A mask isn’t effective if you don’t wear it right or wear the wrong kind. Here are some quick mask facts to know.
Recently released studies have shown that wearing a mask can reduce the risk of spreading the coronavirus that causes COVID-19. Masks are also part of the reopening plan for schools, events and many businesses.
A mask isn’t effective, however, if you don’t wear it right or wear the wrong kind. Here are some quick mask facts to know.
- A mask is more about protecting others than protecting yourself. Testing has shown that people can have COVID-19 without having any symptoms. When you wear a mask, small respiratory particles that enter the air when you speak, sing, cough, sneeze or even breathe are trapped into the mask and have a smaller chance of infecting someone else. Studies are also showing that when worn properly, a mask can reduce the risk that you will become infected with the coronavirus.
- Masks must be worn over your mouth and nose. Yes, breathing through a mask can take some getting used to, but don’t lower your mask to breathe through your nose. When you don’t have the mask over your nose, you are breathing or sneezing potentially infectious particles into the air around you.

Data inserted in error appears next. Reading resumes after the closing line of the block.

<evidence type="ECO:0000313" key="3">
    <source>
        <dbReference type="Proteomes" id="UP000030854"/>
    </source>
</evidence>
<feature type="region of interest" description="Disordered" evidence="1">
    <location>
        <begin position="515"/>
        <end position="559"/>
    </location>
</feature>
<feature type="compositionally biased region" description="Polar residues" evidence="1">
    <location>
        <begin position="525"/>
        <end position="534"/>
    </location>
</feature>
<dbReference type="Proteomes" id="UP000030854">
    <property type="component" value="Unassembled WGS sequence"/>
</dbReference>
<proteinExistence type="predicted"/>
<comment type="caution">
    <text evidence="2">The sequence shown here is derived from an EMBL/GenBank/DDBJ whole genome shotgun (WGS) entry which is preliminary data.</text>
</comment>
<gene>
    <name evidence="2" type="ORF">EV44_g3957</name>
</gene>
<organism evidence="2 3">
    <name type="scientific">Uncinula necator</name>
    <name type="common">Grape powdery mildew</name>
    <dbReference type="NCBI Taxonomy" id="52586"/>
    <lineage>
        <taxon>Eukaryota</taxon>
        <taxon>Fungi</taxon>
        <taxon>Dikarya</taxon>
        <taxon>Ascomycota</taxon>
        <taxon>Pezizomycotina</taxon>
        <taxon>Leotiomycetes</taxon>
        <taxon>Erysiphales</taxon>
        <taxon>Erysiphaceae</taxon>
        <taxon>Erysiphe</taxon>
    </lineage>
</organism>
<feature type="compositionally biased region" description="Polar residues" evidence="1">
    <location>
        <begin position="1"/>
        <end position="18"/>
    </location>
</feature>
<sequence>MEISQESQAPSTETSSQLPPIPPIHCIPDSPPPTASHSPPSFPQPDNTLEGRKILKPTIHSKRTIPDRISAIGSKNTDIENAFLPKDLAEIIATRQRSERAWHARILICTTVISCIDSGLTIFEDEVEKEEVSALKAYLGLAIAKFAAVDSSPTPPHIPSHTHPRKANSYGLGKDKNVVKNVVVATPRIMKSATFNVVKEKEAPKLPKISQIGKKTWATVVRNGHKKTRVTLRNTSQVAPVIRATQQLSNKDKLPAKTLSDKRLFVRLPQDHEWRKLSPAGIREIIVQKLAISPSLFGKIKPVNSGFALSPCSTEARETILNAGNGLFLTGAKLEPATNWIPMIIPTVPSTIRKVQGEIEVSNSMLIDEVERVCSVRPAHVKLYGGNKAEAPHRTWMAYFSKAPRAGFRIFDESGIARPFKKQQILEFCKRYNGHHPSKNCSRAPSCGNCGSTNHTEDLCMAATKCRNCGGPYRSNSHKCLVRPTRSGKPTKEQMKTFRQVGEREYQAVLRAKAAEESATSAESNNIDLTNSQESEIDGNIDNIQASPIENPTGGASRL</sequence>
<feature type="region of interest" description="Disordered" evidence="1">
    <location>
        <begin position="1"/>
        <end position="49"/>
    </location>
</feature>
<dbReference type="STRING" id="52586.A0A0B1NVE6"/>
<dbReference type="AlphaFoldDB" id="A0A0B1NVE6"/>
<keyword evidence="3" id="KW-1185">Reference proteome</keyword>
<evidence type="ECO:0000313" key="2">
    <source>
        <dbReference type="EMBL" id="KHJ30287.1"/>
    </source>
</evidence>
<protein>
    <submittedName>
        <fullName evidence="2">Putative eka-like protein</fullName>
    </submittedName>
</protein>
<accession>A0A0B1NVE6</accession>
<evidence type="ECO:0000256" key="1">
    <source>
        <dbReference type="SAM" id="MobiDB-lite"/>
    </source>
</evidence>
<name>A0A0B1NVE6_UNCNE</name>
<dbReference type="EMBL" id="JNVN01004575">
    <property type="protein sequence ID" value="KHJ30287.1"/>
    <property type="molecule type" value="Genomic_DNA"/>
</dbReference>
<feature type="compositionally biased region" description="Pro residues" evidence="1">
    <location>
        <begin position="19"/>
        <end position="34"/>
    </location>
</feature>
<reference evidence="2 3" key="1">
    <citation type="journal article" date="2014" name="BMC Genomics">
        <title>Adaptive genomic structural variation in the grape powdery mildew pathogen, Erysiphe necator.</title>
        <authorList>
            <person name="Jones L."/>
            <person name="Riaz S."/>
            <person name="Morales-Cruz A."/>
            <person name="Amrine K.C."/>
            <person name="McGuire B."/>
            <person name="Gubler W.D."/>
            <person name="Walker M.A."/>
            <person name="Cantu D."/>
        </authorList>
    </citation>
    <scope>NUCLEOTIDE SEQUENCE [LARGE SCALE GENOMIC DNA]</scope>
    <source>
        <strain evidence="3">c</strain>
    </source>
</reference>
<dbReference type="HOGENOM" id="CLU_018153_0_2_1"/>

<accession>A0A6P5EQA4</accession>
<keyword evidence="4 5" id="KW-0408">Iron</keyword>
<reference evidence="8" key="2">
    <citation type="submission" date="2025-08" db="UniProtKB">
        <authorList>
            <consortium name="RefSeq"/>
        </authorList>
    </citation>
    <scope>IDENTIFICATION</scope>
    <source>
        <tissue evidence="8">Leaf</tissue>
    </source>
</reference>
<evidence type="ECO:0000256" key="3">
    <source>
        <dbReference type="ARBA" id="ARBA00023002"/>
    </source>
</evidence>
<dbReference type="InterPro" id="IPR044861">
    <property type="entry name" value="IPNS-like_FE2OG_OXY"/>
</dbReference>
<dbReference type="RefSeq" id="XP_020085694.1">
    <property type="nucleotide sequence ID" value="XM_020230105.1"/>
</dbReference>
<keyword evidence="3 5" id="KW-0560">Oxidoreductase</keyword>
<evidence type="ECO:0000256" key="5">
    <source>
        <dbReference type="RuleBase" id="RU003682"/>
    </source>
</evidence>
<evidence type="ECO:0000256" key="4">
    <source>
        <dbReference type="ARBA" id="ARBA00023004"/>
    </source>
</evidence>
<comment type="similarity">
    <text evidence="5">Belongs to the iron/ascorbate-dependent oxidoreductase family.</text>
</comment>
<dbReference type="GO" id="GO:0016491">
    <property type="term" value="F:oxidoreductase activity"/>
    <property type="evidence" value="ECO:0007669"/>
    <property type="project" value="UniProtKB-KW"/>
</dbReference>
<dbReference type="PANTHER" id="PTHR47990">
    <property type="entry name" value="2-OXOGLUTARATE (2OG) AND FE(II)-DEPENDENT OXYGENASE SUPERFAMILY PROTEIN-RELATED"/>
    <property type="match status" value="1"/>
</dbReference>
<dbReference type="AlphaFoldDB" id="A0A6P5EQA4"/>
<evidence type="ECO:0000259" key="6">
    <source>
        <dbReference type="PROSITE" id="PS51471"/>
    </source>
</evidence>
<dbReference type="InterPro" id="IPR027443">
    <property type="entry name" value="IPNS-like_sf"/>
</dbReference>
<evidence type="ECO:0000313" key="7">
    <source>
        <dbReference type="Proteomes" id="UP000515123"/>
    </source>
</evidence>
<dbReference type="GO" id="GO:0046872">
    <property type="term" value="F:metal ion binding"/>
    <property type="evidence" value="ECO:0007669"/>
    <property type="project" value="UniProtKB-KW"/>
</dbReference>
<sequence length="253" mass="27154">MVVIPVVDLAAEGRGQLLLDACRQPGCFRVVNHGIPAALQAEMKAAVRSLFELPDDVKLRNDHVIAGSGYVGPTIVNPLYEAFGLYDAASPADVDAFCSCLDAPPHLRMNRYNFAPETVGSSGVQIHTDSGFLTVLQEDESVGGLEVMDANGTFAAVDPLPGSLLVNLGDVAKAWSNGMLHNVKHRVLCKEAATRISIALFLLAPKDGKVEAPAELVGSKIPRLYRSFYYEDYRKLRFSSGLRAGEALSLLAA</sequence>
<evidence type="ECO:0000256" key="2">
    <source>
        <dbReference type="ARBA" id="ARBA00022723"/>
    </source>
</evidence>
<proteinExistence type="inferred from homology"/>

- A face shield isn’t the best bet to stop the coronavirus. The CDC does not recommend these clear plastic face shields, and it is not known if they are as effective as cloth masks at preventing your respiratory particles from reaching others. However, worn with a face mask, a plastic shield may offer you a greater level of protection.
- A face mask with an exhalation valve doesn’t help protect others. The valve makes it easier for you to exhale, but it also lets your germs out into the air. When it comes to protecting others, a mask with an exhalation valve is like not wearing one at all.
- You don’t need an N95 mask. Studies have shown that a mask made of at least two layers of cloth will be effective as long as it is snug with no large gaps around the top or sides. The best material is a tightly woven cotton, which can include a bandanna.
- Masks should not be worn by children younger than 2 years old.
See some other facts about face masks.
“In addition to wearing a mask, you should continue to wash hands and use sanitizer, keep plenty of space between you and others, and definitely stay home if you’re ill,” said Paul S. Schulz, M.D., an infectious diseases specialist and chief of Norton Infectious Diseases Institute. “If you don’t want to wear a mask, remember that you’re putting others around you at risk.”
How to put on a face mask
Apply hand sanitizer or wash your hands.
Pick up your mask by the ear straps or loops.
Put the mask loops around your ears or, if it ties, one knot should be high on the back of your head and the other at the bottom of your head near your neck.
Mold the nose piece (if your mask has one) around the bridge of your nose. Be sure to get as close of a seal as possible.
Pull the bottom part of the mask below your chin.